By Lois Thielen
October 4, 2010
St. Cloud Times (Minnesota)

If you’re looking for a strong political candidate who’s going to fix what’s wrong with America, you p
robably won’t find that person in a “mamma grizzly.”

The term was coined by former vice presidential candidate Sarah Palin in May, who, in a speech,
said, “If you thought pit bulls were tough, you don’t want to mess with mamma grizzlies.”

Used during a period of supporting conservative political women like herself, the term refers to the
ferocity of which a mother grizzly bear protects her cubs — and which Palin expects those candidates
she supports to exhibit in fighting for the causes in which she believes.

Palin, the former Alaska governor and John McCain’s
2008 running mate, now travels the country
endorsing women like herself. There’s Nikki Haley,
who’s running for governor in South Carolina; Carly
Fioriuna, a U.S. Senate candidate in California;
Susana Martinez, a gubernatorial candidate in New
Mexico; Cecile Bledsoe, a congressional candidate
from Arkansas; Sharron Angle, Senate candidate
from Nevada; and Christine O’Donnell, Senate
candidate from Delaware.

Palin views these candidates as part of a growing
list of “common-sense conservative ‘mamma
grizzlies’ ” who see what’s wrong with America and
plan to fix it.

Our own grizzly

Minnesota has its own mamma grizzly, 6th District
U.S. Rep. Michele Bachmann, who got a fair amount
of ink in Newsweek magazine’s recent piece on
mamma grizzlies. It was written by Lisa Miller.

Bachmann, up for re-election this fall, like most
labeled a grizzly, is pro-life and has lived
accordingly, having five children of her own as well
as having cared for 23 foster children in her home.

On the legislative front, she is not as pro-child. She
voted against legislation that allows federal
employees four weeks of paid parental leave. She
opposes a federal program aimed at helping low-

income children receive health insurance. And she
is against increasing Pell grants that would make
college more affordable. (To be fair, as a state
legislator, Bachmann supported the 2005 Positives
Initiatives Act, which has provided some $2.4
million in state grants to programs that encourage
and help women to carry a baby to term and care for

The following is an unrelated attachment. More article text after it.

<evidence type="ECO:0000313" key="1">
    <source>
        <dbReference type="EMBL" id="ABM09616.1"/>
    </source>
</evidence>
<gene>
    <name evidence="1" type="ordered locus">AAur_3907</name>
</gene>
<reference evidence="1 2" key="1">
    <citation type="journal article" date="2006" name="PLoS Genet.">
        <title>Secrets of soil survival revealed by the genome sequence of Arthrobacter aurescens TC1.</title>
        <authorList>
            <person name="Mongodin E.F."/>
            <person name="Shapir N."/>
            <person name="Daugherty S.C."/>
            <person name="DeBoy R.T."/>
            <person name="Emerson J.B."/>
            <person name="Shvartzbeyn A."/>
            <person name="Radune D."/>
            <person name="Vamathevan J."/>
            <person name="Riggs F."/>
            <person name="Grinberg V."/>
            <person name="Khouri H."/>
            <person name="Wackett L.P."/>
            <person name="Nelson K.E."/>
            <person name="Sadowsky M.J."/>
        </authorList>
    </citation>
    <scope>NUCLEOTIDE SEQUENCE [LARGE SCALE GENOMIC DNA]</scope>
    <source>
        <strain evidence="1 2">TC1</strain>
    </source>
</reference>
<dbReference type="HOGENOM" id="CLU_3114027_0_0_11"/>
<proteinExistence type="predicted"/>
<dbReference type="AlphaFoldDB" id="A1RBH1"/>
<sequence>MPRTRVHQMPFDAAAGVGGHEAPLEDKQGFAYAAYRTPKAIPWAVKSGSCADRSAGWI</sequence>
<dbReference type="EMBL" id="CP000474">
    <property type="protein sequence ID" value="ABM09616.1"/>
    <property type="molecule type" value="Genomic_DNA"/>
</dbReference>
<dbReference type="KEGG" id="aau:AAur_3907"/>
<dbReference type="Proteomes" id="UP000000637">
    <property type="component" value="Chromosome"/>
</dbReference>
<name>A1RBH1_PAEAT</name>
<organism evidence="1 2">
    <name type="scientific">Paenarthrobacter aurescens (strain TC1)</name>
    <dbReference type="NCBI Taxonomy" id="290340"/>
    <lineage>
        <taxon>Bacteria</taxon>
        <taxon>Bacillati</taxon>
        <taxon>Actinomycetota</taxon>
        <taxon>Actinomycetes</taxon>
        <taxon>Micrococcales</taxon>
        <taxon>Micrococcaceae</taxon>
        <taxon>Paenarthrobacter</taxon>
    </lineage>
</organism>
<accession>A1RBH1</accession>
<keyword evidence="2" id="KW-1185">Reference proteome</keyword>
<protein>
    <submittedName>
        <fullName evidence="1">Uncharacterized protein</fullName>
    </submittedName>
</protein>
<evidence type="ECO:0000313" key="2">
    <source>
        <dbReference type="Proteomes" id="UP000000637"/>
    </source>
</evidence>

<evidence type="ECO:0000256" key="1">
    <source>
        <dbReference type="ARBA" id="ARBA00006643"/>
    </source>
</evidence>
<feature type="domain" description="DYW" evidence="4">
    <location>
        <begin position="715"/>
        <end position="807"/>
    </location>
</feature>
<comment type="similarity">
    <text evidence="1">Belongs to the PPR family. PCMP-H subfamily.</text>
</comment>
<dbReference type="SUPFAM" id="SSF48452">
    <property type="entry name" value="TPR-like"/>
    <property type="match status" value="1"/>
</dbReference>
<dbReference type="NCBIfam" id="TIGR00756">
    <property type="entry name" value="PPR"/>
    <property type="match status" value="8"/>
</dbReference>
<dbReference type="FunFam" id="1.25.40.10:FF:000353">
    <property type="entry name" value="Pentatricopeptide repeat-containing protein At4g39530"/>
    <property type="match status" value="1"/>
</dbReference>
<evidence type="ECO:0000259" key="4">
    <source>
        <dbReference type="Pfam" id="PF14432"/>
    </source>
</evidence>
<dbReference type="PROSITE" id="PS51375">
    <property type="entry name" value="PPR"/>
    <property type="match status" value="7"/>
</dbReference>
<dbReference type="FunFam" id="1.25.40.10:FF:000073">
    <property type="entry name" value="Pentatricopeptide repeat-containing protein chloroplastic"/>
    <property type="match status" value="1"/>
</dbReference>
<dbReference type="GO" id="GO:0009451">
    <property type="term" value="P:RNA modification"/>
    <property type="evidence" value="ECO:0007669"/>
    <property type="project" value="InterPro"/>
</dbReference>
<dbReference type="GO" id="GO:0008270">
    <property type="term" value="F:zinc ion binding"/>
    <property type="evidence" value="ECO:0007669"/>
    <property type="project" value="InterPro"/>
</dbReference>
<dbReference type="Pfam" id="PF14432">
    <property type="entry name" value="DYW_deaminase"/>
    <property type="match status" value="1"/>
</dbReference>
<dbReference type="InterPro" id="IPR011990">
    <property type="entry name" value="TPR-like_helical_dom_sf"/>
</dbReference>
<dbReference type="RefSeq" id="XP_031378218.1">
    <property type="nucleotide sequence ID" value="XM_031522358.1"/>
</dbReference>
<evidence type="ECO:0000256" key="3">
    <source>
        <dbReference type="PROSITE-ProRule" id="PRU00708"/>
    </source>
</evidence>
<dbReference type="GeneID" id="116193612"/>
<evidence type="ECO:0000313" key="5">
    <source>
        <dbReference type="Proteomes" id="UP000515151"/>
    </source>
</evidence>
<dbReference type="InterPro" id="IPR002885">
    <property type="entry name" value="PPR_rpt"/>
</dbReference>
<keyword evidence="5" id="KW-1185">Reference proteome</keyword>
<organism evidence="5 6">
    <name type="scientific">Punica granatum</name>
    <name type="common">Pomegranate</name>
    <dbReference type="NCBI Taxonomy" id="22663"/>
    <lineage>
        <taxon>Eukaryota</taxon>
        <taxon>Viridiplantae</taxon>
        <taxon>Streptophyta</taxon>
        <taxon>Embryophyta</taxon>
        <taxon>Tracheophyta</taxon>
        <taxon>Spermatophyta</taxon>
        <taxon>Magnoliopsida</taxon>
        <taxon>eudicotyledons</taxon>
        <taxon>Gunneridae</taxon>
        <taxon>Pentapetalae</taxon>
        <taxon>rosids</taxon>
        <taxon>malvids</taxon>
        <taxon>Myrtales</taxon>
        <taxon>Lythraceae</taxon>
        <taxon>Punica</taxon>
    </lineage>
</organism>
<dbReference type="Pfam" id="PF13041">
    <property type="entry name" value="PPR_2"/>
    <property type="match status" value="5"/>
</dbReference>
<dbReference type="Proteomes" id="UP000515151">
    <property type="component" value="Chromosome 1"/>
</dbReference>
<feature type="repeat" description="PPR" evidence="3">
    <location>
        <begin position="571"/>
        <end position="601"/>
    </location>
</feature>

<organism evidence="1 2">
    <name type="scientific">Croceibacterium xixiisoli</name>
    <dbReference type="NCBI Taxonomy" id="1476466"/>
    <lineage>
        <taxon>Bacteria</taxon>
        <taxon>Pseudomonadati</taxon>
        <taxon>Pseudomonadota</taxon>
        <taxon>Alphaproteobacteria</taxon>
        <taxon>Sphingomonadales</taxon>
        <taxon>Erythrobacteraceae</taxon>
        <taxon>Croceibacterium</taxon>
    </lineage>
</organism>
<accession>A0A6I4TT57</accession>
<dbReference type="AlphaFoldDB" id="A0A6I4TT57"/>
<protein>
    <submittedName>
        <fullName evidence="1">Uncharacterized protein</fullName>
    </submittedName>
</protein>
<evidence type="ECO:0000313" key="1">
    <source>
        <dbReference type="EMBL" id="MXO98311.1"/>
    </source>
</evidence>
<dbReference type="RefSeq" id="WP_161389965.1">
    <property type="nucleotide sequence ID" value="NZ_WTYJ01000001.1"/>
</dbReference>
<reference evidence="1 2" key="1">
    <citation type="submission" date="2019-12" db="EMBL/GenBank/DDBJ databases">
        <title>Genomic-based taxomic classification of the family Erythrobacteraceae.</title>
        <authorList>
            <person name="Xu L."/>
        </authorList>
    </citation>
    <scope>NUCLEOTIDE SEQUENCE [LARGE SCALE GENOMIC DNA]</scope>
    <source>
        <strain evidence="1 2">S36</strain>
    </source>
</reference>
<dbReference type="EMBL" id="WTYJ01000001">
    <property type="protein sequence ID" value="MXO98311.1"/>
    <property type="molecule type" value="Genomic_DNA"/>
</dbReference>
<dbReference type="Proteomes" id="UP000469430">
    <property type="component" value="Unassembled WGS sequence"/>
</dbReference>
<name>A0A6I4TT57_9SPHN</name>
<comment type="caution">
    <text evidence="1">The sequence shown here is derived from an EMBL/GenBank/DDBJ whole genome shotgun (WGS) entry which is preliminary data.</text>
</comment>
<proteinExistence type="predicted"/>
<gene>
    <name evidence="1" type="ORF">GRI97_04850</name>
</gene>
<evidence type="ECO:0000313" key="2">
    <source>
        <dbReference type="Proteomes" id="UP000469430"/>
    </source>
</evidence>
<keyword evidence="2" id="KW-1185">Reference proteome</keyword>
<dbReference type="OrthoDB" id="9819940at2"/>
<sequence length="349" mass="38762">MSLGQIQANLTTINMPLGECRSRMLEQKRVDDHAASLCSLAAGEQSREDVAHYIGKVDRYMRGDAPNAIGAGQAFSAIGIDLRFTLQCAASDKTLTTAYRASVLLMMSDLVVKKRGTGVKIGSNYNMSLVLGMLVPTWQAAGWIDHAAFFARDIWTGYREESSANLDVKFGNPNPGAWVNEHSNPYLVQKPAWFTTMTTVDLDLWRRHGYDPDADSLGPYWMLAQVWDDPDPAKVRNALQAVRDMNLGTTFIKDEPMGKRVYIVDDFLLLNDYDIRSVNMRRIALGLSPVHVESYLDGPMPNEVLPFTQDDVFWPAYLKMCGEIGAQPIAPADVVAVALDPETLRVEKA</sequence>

the child after birth.)

Like most grizzlies, Bachmann says government is
trying to run the lives of everyday people and it
needs to be kept in line to allow individual freedom.

The ironic aspect of this approach by conservatives
is that while insisting on less interference by
government, they urge more of it in relation to m
aking abortion illegal. As former Republican
governor of New Jersey, Christine Todd Whitman,
put it, “We can agree or disagree on the role of
government in our personal life, but a less intrusive
government is not in your bedroom.”

Money matters

More irony can be found via Newsweek in mamma
grizzlies’ campaign approach to finances. They
insist it be handled seriously by people with an old-
fashioned set of values such as responsibility and
accountability. The candidates preaching this
gospel include:

Haley, the South Carolina gubernatorial candidate,
and her husband have failed to pay their taxes on
time for each of the past five years.

O’Donnell from Delaware, who, according to Newsweek, defaulted on her student loans and her
mortgage, and hasn’t had a real job since 2004.
One group is even filed a complaint accusing her of
embezzled $20,000 in campaign funds to cover
personal expenses and not claiming those funds as
income to evade taxes.

These examples are hardly the kind of fiscal
management voters are looking for.

The Newsweek piece ultimately noted that the
“mamma grizzly” concept clearly is much more
about marketing to frustrated voters. It’s the
appealing idea of a tough, conservative mom fixing
a country that is out of control and lacking values.

In reality, in the wild, mamma grizzlies are
aggressive, irrational and mean. Is this what we
want in the politicians who spend our money, pass
our laws and determine our future?

This is the opinion of Lois Thielen, a dairy farmer
who lives near Grey Eagle. Her column is published
the first Monday of the month.